“It was almost like they were suggesting it could ruin our family.”
It took a minute to register.
What my dear friend had been carefully advised against — adoption — was the life I was living.
My mind flashed to Hope practicing her ballet routine for a March performance, holes in her tights and a leotard stretched thin across her muscular frame, with graceful movements that sometimes make me catch my breath. And then Caleb, making dollhouse furniture in stealth for his sisters in the basement; he loves a good surprise.
I share their names here, now, because they aren’t statistics or a rescue mission or a cause. They’re my children. But in the context of a conversation had by a friend and another — about a hypothetical for her life — children like mine (once adopted) were positioned as potentially destructive.
Though pained by the implication, I sympathized with the one giving advice. No one wants to walk with a limp. Most of us just aren’t self-aware enough to say it: we don’t like feeling weak. We’ll claw our way out of any situation to avoid it.
No one wants to walk with a limp. Most of us just aren’t self-aware enough to say it: we don’t like feeling weak. We’ll claw our way out of any situation to avoid it.
If you walked into my kitchen at 5pm in the winter after we’d completed one of our adoptions you might have thought we were ruined. I surely did.
The sun would sink earlier every day, and one of my children would sink right with it. The “cause” changed daily: not enough food at dinner, too many piles to sweep, a sibling’s accidental elbow bump (all things that the rest of us have learned to weather), made this child wail. Night after night we fielded the sobs knowing it was probably easier for her to cry over spilt milk than to go into the crux of her pain, a loss that no five year-old should ever have to face.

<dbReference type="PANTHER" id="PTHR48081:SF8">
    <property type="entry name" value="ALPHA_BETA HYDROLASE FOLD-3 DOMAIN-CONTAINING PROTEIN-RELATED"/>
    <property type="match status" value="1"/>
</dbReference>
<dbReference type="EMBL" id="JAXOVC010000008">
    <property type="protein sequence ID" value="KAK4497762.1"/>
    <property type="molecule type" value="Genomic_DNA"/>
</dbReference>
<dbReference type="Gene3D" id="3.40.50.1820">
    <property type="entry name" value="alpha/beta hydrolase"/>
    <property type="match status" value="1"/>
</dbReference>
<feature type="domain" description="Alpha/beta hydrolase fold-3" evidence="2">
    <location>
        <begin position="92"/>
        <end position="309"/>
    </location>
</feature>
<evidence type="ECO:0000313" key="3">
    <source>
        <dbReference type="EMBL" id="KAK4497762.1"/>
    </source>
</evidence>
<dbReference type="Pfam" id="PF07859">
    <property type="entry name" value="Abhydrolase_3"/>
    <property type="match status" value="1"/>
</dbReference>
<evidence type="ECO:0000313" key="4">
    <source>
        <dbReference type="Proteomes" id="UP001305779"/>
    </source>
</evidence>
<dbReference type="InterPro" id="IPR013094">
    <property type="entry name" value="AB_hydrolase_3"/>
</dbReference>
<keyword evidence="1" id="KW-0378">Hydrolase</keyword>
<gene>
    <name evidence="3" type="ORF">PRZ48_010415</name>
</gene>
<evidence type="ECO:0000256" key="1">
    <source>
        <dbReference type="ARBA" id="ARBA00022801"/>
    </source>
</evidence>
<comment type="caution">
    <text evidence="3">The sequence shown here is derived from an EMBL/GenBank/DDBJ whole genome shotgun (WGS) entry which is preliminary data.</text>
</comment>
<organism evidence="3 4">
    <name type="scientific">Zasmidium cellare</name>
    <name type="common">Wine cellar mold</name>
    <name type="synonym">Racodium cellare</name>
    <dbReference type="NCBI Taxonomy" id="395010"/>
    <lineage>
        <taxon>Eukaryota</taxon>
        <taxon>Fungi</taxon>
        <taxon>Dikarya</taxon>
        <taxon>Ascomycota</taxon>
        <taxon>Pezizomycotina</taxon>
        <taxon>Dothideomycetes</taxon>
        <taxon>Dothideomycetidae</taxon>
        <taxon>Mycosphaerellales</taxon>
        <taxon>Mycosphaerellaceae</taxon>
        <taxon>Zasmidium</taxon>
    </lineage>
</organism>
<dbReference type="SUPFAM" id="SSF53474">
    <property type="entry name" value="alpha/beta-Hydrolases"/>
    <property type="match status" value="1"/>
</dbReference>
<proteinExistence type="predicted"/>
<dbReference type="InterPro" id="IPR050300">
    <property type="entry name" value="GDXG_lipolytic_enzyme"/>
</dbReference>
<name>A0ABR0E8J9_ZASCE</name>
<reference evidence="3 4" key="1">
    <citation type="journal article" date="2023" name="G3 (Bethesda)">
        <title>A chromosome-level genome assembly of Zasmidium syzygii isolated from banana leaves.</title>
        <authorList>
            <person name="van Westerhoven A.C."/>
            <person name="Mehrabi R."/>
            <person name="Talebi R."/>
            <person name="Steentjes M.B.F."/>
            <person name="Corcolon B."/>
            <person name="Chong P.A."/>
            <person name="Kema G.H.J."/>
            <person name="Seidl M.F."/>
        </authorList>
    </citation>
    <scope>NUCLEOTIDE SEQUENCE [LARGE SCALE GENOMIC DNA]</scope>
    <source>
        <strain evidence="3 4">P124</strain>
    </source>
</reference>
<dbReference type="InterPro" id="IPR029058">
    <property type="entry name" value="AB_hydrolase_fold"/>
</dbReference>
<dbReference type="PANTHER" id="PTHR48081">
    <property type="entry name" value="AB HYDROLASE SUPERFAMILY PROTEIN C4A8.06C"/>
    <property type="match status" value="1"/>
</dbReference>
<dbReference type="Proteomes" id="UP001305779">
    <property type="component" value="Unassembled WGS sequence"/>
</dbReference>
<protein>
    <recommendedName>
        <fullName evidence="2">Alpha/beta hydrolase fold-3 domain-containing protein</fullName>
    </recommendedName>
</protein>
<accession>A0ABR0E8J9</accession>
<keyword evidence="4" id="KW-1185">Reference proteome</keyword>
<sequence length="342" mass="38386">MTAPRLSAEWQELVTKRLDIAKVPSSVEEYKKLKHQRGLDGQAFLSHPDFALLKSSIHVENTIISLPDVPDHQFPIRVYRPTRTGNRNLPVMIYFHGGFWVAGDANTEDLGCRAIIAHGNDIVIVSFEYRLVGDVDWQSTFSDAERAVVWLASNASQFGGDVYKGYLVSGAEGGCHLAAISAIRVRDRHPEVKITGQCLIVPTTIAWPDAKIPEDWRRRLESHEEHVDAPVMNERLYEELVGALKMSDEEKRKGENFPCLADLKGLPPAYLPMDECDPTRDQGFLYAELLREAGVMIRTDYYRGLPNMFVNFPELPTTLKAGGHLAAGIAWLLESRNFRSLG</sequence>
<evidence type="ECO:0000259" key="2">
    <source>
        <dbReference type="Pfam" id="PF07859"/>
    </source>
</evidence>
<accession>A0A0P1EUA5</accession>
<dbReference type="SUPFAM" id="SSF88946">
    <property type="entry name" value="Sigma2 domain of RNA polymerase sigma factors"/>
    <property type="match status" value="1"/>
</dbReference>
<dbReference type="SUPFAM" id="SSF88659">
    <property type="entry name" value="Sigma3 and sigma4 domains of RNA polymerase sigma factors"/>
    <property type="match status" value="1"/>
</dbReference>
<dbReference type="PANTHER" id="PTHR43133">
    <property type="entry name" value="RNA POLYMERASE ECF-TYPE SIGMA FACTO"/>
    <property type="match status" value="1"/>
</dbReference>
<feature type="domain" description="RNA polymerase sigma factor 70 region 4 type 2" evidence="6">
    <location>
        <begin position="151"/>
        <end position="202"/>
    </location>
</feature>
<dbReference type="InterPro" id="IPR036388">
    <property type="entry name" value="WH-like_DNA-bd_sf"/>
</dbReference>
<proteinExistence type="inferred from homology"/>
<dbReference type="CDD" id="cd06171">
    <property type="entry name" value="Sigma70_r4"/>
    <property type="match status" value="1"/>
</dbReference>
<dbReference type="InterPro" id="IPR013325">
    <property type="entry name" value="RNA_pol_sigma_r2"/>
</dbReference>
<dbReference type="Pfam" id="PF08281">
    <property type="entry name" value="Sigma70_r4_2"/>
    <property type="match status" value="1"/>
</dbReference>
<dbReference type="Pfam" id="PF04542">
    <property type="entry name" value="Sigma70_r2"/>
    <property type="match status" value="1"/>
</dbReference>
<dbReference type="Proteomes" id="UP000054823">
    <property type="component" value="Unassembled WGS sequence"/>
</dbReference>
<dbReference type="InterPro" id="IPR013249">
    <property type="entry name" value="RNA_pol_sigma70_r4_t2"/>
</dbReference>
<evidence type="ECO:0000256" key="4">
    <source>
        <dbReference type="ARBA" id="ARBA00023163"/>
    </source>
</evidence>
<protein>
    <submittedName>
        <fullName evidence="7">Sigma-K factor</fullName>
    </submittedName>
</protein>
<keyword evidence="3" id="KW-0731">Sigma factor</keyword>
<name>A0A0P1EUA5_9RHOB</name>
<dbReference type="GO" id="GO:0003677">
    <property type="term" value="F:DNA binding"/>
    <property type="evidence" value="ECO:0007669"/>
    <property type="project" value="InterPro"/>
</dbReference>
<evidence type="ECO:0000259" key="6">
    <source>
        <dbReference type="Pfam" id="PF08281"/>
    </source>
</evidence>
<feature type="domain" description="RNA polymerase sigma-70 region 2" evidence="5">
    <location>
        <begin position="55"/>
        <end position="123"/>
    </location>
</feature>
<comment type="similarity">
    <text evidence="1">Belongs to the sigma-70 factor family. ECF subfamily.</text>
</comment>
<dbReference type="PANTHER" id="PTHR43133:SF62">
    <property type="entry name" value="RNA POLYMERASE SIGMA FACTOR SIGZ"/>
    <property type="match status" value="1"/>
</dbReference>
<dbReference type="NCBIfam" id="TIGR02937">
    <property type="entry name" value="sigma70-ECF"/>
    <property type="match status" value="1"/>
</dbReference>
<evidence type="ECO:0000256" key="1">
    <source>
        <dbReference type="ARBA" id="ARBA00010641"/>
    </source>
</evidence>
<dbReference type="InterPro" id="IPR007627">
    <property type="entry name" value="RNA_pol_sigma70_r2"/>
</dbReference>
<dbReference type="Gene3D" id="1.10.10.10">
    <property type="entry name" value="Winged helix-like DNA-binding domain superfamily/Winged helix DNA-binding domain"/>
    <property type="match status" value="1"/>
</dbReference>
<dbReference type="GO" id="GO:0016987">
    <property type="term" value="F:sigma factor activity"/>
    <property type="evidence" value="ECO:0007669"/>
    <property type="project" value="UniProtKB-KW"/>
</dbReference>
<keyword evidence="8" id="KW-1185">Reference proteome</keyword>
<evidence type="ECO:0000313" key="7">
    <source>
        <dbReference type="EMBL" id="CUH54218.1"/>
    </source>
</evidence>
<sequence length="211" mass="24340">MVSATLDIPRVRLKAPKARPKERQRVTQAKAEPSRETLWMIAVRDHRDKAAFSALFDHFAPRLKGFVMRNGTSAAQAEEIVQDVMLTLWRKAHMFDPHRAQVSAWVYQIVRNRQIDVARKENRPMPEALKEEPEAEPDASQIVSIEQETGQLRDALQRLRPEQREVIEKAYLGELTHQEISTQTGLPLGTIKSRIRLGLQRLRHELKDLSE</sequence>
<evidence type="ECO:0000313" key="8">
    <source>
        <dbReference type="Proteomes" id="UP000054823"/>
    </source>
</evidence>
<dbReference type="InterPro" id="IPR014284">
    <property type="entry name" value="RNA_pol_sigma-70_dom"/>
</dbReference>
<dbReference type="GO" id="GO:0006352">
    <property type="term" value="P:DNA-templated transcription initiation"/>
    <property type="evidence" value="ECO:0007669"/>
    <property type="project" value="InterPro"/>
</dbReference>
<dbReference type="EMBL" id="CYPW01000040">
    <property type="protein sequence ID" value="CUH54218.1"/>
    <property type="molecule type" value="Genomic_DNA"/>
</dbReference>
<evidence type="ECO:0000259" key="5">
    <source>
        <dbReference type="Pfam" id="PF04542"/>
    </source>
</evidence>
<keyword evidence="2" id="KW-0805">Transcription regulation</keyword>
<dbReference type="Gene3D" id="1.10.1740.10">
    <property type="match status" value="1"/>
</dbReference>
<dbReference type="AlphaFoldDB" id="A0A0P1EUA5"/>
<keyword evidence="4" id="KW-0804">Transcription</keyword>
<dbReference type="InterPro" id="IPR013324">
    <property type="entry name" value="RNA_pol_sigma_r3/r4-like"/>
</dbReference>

So we held her when there were too many piles to sweep and I wondered if I’d ever know normal again.
My neighbor might have called that ruined. Gone were the days of cuddled read-alouds by the fire at dusk. At least for a while.
But after I tucked them in bed and in between her sobs and up the stairs and down, ushering children into jammies, I prayed a new kind of prayer. Prayer was no longer discipline, I was desperate. Tired and needy and confused. And weak. Really weak. There were no books to tell me what to expect from my child, with her particular history — her cocktail of losses and grief, who was wedged into our particular family. Even the best parenting strategies were not sufficient. I needed Him.
We were the kind of weak which many Christians spend their entire lives training themselves to not be.
Some might say we were ruined.
But something was happening on my insides that had started years before and is still working its way into me. I started to lean in to the weakness.
I started to like the benefits of seeing these layers of me unraveling at the feet of Jesus who never promised me a strength in my own self. I studied His expression towards me when I brought nothing but tears and questions to our conversation — the parts of His Word that reminded me that the brokenhearted weren’t just the ones we smugly label as “damaged” from within our cushioned lives, but the brokenhearted was me. I noticed how He treated the ones I would have judged — without a plan and needy — because now I was one of them.